“It’s essentially like trying to force a giraffe through a keyhole,” he said. “If you get the job done he looks a little differently on the other side.”

Cruz is advocating his strategy to anyone who will listen — House and Senate leaders and officials throughout the administration. Cruz wouldn’t say whether he raised the issue in his dinner with Trump.

“The House bill as currently drafted I don’t believe can pass the Senate but I believe we can fix it,” he said.

Cruz said he wants to repeal all of the insurance regulations associated with Obamacare that have increased premiums, and add back Republican ideas aimed at increasing competition, like association health plans and loosening regulations on insurers.

“I think selling across state lines is an important piece of it,” he said.

“Under the Budget Act of 1974, which is what governs reconciliation, it is the presiding officer, the vice president of the United States, who rules what is permissible on reconciliation and what is not,” Cruz said. “And that is a conversation I have been having with a number of my colleagues.”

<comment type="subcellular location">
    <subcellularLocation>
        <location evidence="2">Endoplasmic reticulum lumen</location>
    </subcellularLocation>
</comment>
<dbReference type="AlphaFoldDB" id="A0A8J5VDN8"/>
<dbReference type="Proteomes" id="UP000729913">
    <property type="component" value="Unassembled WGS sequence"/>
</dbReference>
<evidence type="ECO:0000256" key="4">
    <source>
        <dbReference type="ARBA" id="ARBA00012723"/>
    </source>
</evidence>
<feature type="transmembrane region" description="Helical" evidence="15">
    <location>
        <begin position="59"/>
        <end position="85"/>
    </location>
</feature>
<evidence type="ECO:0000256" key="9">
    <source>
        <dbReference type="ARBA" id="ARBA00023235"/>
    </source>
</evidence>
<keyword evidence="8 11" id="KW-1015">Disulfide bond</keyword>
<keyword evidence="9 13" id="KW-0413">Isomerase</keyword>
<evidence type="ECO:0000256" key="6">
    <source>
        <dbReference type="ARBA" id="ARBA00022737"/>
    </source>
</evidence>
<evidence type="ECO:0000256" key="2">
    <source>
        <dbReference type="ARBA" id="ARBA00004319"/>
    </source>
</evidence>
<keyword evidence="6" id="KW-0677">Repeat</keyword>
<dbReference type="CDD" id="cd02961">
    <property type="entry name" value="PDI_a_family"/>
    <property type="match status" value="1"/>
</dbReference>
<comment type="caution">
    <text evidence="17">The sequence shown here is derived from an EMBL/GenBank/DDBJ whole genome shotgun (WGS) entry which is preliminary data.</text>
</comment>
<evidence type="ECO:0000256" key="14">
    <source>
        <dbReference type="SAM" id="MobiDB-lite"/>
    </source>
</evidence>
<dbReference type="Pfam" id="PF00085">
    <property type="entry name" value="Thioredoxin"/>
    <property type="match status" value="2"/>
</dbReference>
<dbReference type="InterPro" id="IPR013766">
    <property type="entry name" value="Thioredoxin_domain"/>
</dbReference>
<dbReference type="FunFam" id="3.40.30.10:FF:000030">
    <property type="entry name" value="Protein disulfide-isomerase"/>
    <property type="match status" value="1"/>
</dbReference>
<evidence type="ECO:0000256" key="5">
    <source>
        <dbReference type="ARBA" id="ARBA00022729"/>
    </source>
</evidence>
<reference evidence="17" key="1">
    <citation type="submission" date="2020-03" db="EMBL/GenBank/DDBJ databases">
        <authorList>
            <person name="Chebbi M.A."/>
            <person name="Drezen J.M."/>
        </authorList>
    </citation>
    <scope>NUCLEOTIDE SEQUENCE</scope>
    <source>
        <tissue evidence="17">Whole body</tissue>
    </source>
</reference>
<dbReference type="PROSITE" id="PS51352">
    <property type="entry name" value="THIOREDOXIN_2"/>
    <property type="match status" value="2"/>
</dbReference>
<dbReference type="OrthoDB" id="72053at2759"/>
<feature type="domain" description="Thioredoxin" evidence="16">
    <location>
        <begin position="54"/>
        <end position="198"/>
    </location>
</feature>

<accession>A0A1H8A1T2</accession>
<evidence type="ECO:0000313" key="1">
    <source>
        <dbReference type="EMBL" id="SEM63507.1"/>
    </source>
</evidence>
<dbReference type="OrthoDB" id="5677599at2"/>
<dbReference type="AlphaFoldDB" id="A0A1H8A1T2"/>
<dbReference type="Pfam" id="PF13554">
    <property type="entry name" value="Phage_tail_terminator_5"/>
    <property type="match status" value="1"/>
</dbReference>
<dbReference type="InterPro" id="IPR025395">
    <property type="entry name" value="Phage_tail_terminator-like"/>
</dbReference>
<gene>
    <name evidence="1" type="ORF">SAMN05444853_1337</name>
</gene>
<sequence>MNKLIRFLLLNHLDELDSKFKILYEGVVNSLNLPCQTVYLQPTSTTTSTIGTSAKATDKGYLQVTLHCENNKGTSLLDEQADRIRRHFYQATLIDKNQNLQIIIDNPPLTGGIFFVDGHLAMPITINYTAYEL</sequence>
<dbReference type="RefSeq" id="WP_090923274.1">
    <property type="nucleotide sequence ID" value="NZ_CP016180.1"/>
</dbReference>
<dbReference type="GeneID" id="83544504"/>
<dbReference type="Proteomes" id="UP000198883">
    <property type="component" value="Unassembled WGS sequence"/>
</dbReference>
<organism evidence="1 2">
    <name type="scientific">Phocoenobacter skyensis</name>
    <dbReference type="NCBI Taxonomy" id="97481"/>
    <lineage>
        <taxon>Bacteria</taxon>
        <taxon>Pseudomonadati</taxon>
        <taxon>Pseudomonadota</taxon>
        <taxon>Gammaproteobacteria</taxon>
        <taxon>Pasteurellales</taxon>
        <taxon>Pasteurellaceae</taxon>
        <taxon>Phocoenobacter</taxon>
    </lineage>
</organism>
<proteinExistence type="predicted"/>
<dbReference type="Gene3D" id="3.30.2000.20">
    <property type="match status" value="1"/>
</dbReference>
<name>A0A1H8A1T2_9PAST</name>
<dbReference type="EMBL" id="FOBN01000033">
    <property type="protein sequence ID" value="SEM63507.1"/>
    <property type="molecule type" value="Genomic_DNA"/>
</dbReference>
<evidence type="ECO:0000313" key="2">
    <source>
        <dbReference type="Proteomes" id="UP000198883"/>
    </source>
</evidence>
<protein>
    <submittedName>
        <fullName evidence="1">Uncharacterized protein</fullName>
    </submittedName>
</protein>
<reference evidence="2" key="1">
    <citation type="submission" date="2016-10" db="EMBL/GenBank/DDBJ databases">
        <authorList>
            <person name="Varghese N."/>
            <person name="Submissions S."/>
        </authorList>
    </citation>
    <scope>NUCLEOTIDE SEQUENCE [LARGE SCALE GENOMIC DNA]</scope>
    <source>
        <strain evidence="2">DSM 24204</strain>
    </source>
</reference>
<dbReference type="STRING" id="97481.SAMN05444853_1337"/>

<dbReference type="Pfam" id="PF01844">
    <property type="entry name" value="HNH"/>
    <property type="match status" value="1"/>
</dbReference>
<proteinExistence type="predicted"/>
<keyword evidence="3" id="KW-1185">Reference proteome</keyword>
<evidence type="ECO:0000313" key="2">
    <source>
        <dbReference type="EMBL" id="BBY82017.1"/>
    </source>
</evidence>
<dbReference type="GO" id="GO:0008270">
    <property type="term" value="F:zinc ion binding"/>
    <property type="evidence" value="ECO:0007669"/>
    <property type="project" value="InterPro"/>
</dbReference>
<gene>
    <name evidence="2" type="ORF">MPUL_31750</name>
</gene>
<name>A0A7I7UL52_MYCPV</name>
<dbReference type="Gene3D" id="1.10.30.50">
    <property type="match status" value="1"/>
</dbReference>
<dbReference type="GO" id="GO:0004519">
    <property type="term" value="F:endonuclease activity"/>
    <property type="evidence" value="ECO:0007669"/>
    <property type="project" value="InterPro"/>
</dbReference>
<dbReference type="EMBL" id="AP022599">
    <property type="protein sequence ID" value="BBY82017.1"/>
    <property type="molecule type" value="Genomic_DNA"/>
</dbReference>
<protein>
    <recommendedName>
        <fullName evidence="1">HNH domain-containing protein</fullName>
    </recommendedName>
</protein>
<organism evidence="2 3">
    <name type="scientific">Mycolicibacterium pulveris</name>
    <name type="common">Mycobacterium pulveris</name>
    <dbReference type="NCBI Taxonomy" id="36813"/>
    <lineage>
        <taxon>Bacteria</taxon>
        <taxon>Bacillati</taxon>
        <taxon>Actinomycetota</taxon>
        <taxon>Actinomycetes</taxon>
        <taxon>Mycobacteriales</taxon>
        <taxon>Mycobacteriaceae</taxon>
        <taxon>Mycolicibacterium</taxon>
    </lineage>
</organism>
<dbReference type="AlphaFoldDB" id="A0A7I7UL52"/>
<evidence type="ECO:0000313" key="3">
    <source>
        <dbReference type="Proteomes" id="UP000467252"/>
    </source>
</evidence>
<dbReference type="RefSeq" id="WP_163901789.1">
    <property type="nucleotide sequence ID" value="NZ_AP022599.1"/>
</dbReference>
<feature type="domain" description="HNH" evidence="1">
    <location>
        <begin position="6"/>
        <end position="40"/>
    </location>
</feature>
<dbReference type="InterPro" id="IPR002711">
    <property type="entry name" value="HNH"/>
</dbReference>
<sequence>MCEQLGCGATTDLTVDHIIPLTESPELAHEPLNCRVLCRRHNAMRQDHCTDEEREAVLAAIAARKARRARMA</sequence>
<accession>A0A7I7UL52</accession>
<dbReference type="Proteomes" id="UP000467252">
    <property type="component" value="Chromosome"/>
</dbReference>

Cruz said each of the insurance provisions would impact the budget by billions of dollars and in some cases hundreds of billions of dollars — justifying their inclusion under reconciliation rules.

Cruz’s position, however, doesn’t yet have leadership backing and it’s not clear gutting insurance protections in the ACA would even win majority support, particularly in the Senate.

Procedural hurdles

Two critical provisions of the current House bill could face procedural jeopardy in the Senate when it goes through the Senate reconciliation procedure, where provisions seen as extraneous to budget issues are excised from the bill.